Editor’s Note: This message was originally published by Refugee Law Project on Wed, May 2, 2018 at 8:52hrs.
In an age of supposed globalization, access to platforms intending to promote social change is often denied to the very activists who are driving such change. Generally it is activists and academics from the global south who are unable to participate in events organized in the global north.
In November 2017, Onen David, Programme Manager of Refugee Law Project’s Gender & Sexuality Programme, was set to participate in the third South-South Institute on Sexual Violence against Men and Boys which was held in Christchurch, Aotearoa (New Zealand). The Institute, hosted by Male Survivors of Sexual Abuse Trust, focused on the relationship between histories of colonization and the realities of post-colonial sexual abuse.
Following the failure of the New Zealand immigration authorities to issue a visa in time for his travel to participate in the Institute (which he himself was part of establishing), Onen David was obliged to restrict his participation to sending this video message to the participants.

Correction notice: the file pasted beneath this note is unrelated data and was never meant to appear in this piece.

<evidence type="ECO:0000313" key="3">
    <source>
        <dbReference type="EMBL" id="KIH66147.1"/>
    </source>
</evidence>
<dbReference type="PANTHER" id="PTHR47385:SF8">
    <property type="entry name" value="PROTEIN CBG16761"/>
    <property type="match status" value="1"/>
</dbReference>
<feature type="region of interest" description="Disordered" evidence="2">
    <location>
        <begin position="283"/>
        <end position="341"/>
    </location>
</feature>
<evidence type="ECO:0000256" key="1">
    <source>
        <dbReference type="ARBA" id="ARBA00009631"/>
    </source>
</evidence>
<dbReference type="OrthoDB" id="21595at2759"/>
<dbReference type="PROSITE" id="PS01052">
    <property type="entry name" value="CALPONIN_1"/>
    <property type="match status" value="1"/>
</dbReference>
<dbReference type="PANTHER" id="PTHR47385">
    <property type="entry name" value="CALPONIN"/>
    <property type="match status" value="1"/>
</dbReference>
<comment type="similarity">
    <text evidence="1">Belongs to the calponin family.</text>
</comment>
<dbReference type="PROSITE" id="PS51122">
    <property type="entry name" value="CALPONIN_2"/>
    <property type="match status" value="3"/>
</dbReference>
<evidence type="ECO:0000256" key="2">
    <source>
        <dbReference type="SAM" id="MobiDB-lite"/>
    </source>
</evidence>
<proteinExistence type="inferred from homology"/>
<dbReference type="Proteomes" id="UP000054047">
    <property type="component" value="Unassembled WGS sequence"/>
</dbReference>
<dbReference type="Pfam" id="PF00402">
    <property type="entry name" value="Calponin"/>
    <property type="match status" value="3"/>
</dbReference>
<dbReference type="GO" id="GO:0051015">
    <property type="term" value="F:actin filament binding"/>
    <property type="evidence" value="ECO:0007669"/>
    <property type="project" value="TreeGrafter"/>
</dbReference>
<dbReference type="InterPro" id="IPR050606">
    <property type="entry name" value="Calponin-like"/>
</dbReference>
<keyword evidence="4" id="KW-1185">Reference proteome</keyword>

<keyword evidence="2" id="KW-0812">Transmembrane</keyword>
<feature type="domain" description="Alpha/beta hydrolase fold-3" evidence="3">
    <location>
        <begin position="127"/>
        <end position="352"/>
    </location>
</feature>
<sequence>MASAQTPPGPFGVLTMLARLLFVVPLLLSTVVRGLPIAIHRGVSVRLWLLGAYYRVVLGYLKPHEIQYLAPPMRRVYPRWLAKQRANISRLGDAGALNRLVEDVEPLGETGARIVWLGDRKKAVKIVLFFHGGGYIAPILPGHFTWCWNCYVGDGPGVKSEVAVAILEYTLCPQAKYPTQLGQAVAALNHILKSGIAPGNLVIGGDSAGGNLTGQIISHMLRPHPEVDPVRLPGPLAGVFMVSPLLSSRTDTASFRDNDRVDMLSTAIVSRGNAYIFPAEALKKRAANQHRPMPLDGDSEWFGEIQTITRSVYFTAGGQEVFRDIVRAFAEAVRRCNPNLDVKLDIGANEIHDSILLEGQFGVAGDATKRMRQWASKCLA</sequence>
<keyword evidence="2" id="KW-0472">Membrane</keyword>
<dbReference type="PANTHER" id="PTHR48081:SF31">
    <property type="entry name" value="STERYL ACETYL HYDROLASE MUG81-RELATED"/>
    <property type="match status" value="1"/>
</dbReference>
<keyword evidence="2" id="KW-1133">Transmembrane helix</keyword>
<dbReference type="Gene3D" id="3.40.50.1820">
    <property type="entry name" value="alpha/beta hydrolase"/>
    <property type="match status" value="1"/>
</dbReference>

Aime Moninga, President of Men of Hope, a unique self-help support group of male refugee survivors of conflict-related sexual violence, was also blocked from participating. In his case, the New Zealand immigration authorities refused to issue him a visa to travel, despite the fact, as a refugee, he held a valid Convention Travel Document.
Though he was unable to travel in person, the participants in Aotearoa were thus denied his unique insights into the realities of conflict-related sexual violence against men, Aime kindly prepared this video message to the participants.
Refugee Law Project is proud of the contribution that the Institute has made to building momentum around the issue of sexual violence against men and boys, and looks forward to welcoming the fourth South-South Institute back to Uganda in 2019. We trust that nobody will have challenges getting a visa!